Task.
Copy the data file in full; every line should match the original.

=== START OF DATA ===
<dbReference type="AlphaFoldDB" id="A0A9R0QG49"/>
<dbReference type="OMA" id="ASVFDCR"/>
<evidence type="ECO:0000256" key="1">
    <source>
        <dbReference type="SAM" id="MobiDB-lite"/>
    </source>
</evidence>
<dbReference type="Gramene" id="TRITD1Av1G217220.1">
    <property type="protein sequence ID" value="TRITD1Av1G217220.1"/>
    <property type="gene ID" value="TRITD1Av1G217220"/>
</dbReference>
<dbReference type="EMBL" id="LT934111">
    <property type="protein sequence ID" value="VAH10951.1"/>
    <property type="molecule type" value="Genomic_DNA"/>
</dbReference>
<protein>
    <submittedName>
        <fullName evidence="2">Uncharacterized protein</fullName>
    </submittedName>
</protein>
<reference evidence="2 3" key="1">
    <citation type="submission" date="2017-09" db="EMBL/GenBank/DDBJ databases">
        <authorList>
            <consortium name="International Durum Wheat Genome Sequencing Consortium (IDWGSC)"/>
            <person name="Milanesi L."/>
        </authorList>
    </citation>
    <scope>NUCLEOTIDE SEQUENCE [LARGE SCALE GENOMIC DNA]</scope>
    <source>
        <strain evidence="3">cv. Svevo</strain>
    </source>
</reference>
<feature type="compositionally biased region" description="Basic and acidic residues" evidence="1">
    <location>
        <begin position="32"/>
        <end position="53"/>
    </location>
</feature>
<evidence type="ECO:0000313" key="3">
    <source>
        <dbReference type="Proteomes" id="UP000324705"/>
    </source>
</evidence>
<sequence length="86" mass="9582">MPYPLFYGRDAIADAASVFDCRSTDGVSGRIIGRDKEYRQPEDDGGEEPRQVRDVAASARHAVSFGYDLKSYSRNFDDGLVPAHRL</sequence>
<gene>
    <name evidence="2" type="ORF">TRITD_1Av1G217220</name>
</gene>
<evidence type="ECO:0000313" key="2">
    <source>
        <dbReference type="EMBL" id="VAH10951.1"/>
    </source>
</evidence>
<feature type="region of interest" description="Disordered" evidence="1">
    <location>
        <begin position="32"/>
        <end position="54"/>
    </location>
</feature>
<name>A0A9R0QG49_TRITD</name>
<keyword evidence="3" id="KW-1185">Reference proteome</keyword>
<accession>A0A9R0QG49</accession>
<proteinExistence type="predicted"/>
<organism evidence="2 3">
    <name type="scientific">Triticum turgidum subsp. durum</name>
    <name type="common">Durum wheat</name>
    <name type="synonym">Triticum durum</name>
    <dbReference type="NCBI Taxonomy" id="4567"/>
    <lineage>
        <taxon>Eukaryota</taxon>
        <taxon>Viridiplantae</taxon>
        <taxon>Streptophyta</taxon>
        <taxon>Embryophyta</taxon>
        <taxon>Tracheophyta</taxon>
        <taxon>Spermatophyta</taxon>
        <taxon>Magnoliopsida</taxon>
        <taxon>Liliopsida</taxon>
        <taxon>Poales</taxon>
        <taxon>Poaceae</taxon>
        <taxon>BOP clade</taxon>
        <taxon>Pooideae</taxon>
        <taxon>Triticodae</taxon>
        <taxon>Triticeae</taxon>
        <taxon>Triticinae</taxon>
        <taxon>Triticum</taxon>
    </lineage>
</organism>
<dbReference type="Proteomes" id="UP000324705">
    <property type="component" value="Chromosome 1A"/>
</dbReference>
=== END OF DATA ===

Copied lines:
<dbReference type="AlphaFoldDB" id="A0A9R0QG49"/>
<dbReference type="OMA" id="ASVFDCR"/>
<evidence type="ECO:0000256" key="1">
    <source>
        <dbReference type="SAM" id="MobiDB-lite"/>
    </source>
</evidence>
<dbReference type="Gramene" id="TRITD1Av1G217220.1">
    <property type="protein sequence ID" value="TRITD1Av1G217220.1"/>
    <property type="gene ID" value="TRITD1Av1G217220"/>
</dbReference>
<dbReference type="EMBL" id="LT934111">
    <property type="protein sequence ID" value="VAH10951.1"/>
    <property type="molecule type" value="Genomic_DNA"/>
</dbReference>
<protein>
    <submittedName>
        <fullName evidence="2">Uncharacterized protein</fullName>
    </submittedName>
</protein>
<reference evidence="2 3" key="1">
    <citation type="submission" date="2017-09" db="EMBL/GenBank/DDBJ databases">
        <authorList>
            <consortium name="International Durum Wheat Genome Sequencing Consortium (IDWGSC)"/>
            <person name="Milanesi L."/>
        </authorList>
    </citation>
    <scope>NUCLEOTIDE SEQUENCE [LARGE SCALE GENOMIC DNA]</scope>
    <source>
        <strain evidence="3">cv. Svevo</strain>
    </source>
</reference>
<feature type="compositionally biased region" description="Basic and acidic residues" evidence="1">
    <location>
        <begin position="32"/>
        <end position="53"/>
    </location>
</feature>
<evidence type="ECO:0000313" key="3">
    <source>
        <dbReference type="Proteomes" id="UP000324705"/>
    </source>
</evidence>
<sequence length="86" mass="9582">MPYPLFYGRDAIADAASVFDCRSTDGVSGRIIGRDKEYRQPEDDGGEEPRQVRDVAASARHAVSFGYDLKSYSRNFDDGLVPAHRL</sequence>
<gene>
    <name evidence="2" type="ORF">TRITD_1Av1G217220</name>
</gene>
<evidence type="ECO:0000313" key="2">
    <source>
        <dbReference type="EMBL" id="VAH10951.1"/>
    </source>
</evidence>
<feature type="region of interest" description="Disordered" evidence="1">
    <location>
        <begin position="32"/>
        <end position="54"/>
    </location>
</feature>
<name>A0A9R0QG49_TRITD</name>
<keyword evidence="3" id="KW-1185">Reference proteome</keyword>
<accession>A0A9R0QG49</accession>
<proteinExistence type="predicted"/>
<organism evidence="2 3">
    <name type="scientific">Triticum turgidum subsp. durum</name>
    <name type="common">Durum wheat</name>
    <name type="synonym">Triticum durum</name>
    <dbReference type="NCBI Taxonomy" id="4567"/>
    <lineage>
        <taxon>Eukaryota</taxon>
        <taxon>Viridiplantae</taxon>
        <taxon>Streptophyta</taxon>
        <taxon>Embryophyta</taxon>
        <taxon>Tracheophyta</taxon>
        <taxon>Spermatophyta</taxon>
        <taxon>Magnoliopsida</taxon>
        <taxon>Liliopsida</taxon>
        <taxon>Poales</taxon>
        <taxon>Poaceae</taxon>
        <taxon>BOP clade</taxon>
        <taxon>Pooideae</taxon>
        <taxon>Triticodae</taxon>
        <taxon>Triticeae</taxon>
        <taxon>Triticinae</taxon>
        <taxon>Triticum</taxon>
    </lineage>
</organism>
<dbReference type="Proteomes" id="UP000324705">
    <property type="component" value="Chromosome 1A"/>
</dbReference>